Sometimes ChatGPT would get stuck in rut, especially after I asked for multiple adjustments to the code in a single session. When that happened, I started a fresh query and refined my question to be more specific based on my previous learning.

Overall, it was a very iterative process. The computer couldn’t “just do the work for me.” At all points, I had to have a clear understanding of my goals in order to evaluate the validity of not just the code that ChatGPT generated, but also the actual processed output from that code.

All in all, it took two conversations and around forty queries to get the code to a serviceable point.

My Data Analysis Workflow

Although the actual process was way more trial and error than this, these are general steps that I followed to get to the desired output.

Natural Language Processing Workflow for Keyword Generation (created in Miro)
  1. Export a .CSV file of all of the website’s content using the WP Import Export Lite Plugin. I included the following columns:
    1. Post ID
    2. Title
    3. Post Content
    4. Excerpt
  2. Perform an initial cleaning of the data using the TRIM and CLEAN functions in Excel, as well as some good old fashioned search and replace.
  3. Prepare a list of custom stopwords in a .txt file that would be loaded into NLTK.
  4. Prepare a query for ChatGPT to write a Python script to analyze my data and export the results to a .CSV
  5. Run the code generated by ChatGPT.
  6. Analyze the output and make adjustments to the stopwords file or ChatGPT query based on the results.
  7. Repeat steps 3–6 until the code produced a satisfactory result.

The query used for this project

ChatGPT Query Take Two

I have a CSV file titled “website-content.csv” with four columns. The two columns I want to analyze are “title” and content_cleaned” I want to find the top 1000 most used phrases across both columns. I would like to use pandas and nltk. The script should surface the most used combinations of words. I also have a custom stopwords file titled “custom-stopwords.txt” Keywords and phrases should be lowercase.

Through an iterative process, this is what I ultimately asked for:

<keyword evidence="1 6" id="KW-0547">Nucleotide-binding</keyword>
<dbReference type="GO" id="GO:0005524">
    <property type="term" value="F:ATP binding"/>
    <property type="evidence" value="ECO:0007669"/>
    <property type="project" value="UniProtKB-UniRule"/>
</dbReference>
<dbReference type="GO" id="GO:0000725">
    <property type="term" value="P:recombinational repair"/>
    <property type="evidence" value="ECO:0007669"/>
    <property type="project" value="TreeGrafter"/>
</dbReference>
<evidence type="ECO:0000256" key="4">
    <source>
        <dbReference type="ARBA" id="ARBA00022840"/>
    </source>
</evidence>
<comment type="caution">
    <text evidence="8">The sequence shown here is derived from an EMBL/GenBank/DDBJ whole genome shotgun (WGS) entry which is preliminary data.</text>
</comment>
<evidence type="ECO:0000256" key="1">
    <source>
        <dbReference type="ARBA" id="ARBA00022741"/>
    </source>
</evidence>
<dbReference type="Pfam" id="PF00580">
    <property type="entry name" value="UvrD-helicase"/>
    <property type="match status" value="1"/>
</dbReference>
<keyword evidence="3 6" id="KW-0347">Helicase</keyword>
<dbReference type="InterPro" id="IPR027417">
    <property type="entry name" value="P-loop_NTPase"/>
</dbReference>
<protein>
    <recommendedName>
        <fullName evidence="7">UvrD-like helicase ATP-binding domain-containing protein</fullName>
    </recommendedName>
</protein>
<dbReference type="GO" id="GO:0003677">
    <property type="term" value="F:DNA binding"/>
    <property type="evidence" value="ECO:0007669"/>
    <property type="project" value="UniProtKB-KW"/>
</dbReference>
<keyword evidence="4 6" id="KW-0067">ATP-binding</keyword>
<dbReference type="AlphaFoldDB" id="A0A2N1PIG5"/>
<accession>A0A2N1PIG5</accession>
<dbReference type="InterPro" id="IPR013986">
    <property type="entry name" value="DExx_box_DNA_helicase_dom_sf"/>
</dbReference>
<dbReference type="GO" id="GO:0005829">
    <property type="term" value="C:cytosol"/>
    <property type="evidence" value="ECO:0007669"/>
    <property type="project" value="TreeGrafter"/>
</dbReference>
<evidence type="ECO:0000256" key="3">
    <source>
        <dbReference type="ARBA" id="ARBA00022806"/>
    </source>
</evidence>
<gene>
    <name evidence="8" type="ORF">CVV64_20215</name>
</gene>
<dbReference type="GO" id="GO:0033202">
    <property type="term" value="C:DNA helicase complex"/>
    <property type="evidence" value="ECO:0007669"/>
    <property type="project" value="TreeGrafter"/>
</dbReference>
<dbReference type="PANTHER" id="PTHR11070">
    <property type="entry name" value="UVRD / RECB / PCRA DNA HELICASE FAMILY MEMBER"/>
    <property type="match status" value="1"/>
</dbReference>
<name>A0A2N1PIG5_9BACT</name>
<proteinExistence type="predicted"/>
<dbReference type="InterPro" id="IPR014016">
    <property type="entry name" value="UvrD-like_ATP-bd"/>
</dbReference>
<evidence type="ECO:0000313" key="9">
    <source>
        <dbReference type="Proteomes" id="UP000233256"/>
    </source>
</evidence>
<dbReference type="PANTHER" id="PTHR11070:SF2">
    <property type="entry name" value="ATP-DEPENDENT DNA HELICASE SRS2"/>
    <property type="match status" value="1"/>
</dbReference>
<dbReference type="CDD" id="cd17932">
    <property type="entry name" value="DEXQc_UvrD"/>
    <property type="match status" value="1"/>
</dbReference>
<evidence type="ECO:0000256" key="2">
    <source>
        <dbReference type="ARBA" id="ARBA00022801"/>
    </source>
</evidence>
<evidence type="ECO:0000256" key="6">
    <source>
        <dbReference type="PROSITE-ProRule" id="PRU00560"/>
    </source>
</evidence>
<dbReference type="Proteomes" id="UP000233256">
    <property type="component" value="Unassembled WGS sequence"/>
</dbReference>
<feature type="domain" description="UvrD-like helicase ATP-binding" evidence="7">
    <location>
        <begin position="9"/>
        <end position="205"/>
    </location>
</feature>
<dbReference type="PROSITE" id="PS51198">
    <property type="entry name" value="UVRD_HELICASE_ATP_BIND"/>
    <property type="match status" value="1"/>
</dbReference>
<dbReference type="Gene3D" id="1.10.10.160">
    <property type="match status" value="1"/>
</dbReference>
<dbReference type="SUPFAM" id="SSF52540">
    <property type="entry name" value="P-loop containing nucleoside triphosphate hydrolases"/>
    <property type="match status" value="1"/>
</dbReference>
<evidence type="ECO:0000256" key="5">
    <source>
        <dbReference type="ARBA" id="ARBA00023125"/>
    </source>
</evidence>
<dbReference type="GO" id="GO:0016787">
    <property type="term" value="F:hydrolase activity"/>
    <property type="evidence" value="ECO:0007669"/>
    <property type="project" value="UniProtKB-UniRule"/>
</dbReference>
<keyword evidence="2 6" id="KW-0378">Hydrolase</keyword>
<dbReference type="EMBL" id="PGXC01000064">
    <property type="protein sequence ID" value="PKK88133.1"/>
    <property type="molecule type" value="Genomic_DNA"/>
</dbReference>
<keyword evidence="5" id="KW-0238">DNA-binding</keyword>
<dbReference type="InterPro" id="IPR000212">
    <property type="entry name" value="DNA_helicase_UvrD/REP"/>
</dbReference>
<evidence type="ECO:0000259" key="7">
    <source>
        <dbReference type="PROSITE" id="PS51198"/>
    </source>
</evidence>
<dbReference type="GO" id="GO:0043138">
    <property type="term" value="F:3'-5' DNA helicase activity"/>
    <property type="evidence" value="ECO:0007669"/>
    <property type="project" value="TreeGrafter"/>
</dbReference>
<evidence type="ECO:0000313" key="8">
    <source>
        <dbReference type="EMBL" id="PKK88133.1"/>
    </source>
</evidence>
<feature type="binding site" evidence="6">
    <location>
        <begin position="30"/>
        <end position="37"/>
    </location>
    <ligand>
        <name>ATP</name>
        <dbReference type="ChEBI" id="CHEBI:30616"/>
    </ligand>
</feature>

• Merge “title” and “content_cleaned” into a single pandas dataframe
  • Exclude NLTK English stopwords and custom stopwords from a .txt file
  • Analyze the remaining text for common phrases of length 2–4 words (bigrams, trigrams, and quadgrams)
  • Output the 1000 most prevalent of each (bigrams, trigrams, quadgrams)
  • Export the result to CSV

Results from the Process

At the end of this process, I was able to efficiently analyze post titles and content as a single data frame for nearly 1500 pieces of content and generate 3000 possible keyword combinations. Eliminating single words from the output enables me to see keywords in context, which gives me a better idea of how those words are used across the site.

With this data in hand, I can further refine the list by surfacing only relevant keyword combinations. This will likely be a manual process, but I may employ an additional Python script to help filter the keyword list. From there, I’ll be able to group terms under relevant topics to create an information architecture schema that accurately reflects the content on the site.

Using ChatGPT helped me get much further, much faster on this project than I would have been able to on my own. I had to do the research, learn the technical terminology, and write a thoughtful query, while the machine did the heavy lift on code output. It gave me first-hand experience with the limitations and potentials of this powerful new technology.

Lastly, I have several working Python scripts with useful comments, as well as my conversation history with ChatGPT that I can review to learn more about how the code works. I know the code works, I know what it does, and now I have the documentation that can help me learn how to do what I want on my own. I still have some outstanding questions like, “I wonder if the script could be modified to do XYZ?”, but I’m happy with the output, and I think it would be better to take a deeper dive into Python, pandas, and NLTK before tweaking things further.

Scroll to Top